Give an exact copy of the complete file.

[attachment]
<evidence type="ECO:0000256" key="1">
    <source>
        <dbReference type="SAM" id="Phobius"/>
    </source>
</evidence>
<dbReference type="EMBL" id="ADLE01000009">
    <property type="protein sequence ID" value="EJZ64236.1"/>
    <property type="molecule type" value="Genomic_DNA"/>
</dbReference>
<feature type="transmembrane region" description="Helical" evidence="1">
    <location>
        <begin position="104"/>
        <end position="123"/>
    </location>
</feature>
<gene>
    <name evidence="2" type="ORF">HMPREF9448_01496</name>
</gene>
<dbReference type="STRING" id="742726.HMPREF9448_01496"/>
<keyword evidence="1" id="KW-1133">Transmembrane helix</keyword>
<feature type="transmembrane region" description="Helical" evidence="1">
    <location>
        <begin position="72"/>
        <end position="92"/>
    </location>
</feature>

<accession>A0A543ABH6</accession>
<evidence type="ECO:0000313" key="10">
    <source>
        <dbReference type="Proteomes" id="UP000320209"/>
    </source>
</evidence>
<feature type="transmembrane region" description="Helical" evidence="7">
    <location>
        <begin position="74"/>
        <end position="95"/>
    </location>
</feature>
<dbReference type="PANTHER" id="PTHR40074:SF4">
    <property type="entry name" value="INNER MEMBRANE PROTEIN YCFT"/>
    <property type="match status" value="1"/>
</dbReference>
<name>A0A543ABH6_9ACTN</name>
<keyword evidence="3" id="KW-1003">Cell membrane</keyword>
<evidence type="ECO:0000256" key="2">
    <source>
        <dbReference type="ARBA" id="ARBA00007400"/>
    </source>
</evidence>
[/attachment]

<evidence type="ECO:0000256" key="1">
    <source>
        <dbReference type="SAM" id="Phobius"/>
    </source>
</evidence>
<dbReference type="EMBL" id="ADLE01000009">
    <property type="protein sequence ID" value="EJZ64236.1"/>
    <property type="molecule type" value="Genomic_DNA"/>
</dbReference>
<feature type="transmembrane region" description="Helical" evidence="1">
    <location>
        <begin position="104"/>
        <end position="123"/>
    </location>
</feature>
<gene>
    <name evidence="2" type="ORF">HMPREF9448_01496</name>
</gene>
<dbReference type="STRING" id="742726.HMPREF9448_01496"/>
<keyword evidence="1" id="KW-1133">Transmembrane helix</keyword>
<feature type="transmembrane region" description="Helical" evidence="1">
    <location>
        <begin position="72"/>
        <end position="92"/>
    </location>
</feature>

<accession>A0A543ABH6</accession>
<evidence type="ECO:0000313" key="10">
    <source>
        <dbReference type="Proteomes" id="UP000320209"/>
    </source>
</evidence>
<feature type="transmembrane region" description="Helical" evidence="7">
    <location>
        <begin position="74"/>
        <end position="95"/>
    </location>
</feature>
<dbReference type="PANTHER" id="PTHR40074:SF4">
    <property type="entry name" value="INNER MEMBRANE PROTEIN YCFT"/>
    <property type="match status" value="1"/>
</dbReference>
<name>A0A543ABH6_9ACTN</name>
<keyword evidence="3" id="KW-1003">Cell membrane</keyword>
<evidence type="ECO:0000256" key="2">
    <source>
        <dbReference type="ARBA" id="ARBA00007400"/>
    </source>
</evidence>